Monday, November 30, 2015

The Discovery Institute Reports on Why College Students Leave the Faith and Fails To Ask the Important Questions

According to a story in the Religion News Service, more people are turning away from the faith because of their belief that science and religion are incompatible.  Tessa Rath writes:
In the report, Are Young People Losing Their Faith Because of Science?  John West, Associate Director of Discovery Institute’s Center for Science and Culture, which is the international hub of the intelligent design movement, highlights the challenge young people face dealing with matters of science and faith. For helpful information and resources, download the report here.
I am always just a hair suspicious when I read things by John West because the DI has a noticeable and biased slant on this kind of news against evolutionary theory.  You have to sign up for the newsletter Nota Bene to get the report but can unsubscribe at any time, the site reads.

The report really isn't a report, in the formal sense.  It is more of a boiled down summary of one, with some references to previous research.  It begins with an anecdote about one Jesse Kilgore, who grew up in an evangelical environment and then, in turmoil because of what he was taught in a biology class, committed suicide:
Jesse had been raised in a devout evangelical Christian home, and his
father served as a military chaplain. He enjoyed defending his faith to his
friends and acquaintances. However, in the last months of his life, Jesse had
been hiding a deep secret from his father: A college professor had
recommended that Jesse read atheist biologist Richard Dawkins’ book The
God Delusion, which argues that science refutes belief in God. The book left
Jesse devastated.
In the days following Jesse’s suicide, Jesse’s father learned that his son
had revealed his growing inner turmoil to a few selected friends. In fact, just
an hour before he took his own life, Jesse confided in his uncle, Rich May:

He started telling me about the fact that he had been taking this biology class and as a result there were a lot of things that really challenged his belief and kinda shaken him and made him lose his faith in what he believed in. [He] specifically mentioned, too, that his professor recommended that he get The God Delusion by Richard Dawkins.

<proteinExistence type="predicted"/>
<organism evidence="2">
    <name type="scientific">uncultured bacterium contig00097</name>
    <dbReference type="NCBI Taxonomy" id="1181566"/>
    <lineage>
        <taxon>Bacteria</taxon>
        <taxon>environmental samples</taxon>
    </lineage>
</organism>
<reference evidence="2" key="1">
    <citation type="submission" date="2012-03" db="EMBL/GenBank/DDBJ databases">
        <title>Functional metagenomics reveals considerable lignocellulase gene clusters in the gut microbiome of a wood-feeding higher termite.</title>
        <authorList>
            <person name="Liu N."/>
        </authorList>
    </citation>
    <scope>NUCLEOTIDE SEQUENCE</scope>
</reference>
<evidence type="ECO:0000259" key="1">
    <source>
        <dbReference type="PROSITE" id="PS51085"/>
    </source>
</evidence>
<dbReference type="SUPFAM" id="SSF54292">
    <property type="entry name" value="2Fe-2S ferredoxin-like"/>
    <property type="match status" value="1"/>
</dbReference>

This story is absolutely tragic, but I suspect that there is considerably more to the story than this, especially since the young man had made references to suicide before he encountered Dawkins or evolution.  Furthermore, as the Sensuous Curmudgeon reports, Kilgore was a young earth creationist and probably hit some pretty hard walls when he got to college.

This brings into sharp focus the possible reason that many people might be leaving the faith when they get to college and to some very important questions of the young adults that are leaving the church that West never gets around to asking, such as:
  • Were you taught that the earth was created six thousand years ago?
  • Were you taught that evolutionary theory was wrong and misguided?
  • Were you taught that there was a world-wide flood that destroyed all life on earth?
  • If you were taught young earth creationism, how did it affect your faith when you found out that there is no scientific support for it?
There are probably some other questions that could be asked, but these would give a good indication of the backgrounds of some of the kids that leave the faith, and whether or not (as I believe), young earth creationism played an important role in that decision.

Much of what the “report” purports to say has already been written and there is really nothing new here that hasn't been known about the faith “fall-off” for some time. It is unfortunate that the Discovery Institute never saw fit to ask the important questions about why this is happening.

1 comment:

  1. The assumption of the report is that "Science" causes young people to lose their faith, and implicitly, science also caused Jesse Kilgore's suicide. This presupposition will not allow someone from this perspective to ask the important questions about why this happens.

    The real problem is the crisis of faith that occurs when young people emerge from the sheltered greenhouse of the pop-evangelical subculture into college, where they find evidence that some of the core "Truths" they were taught in Sunday School and Youth Group are not true but untrue. Their inchoate intellectual abilities are unable to distinguish the biblical truths that comprise historic Christianity from the cultural lore of modern "scientific creationism", an innovation of the last century and a half or so. And out goes the baby with the bath water.

    The real tragedy is that this crisis of faith is so utterly unnecessary.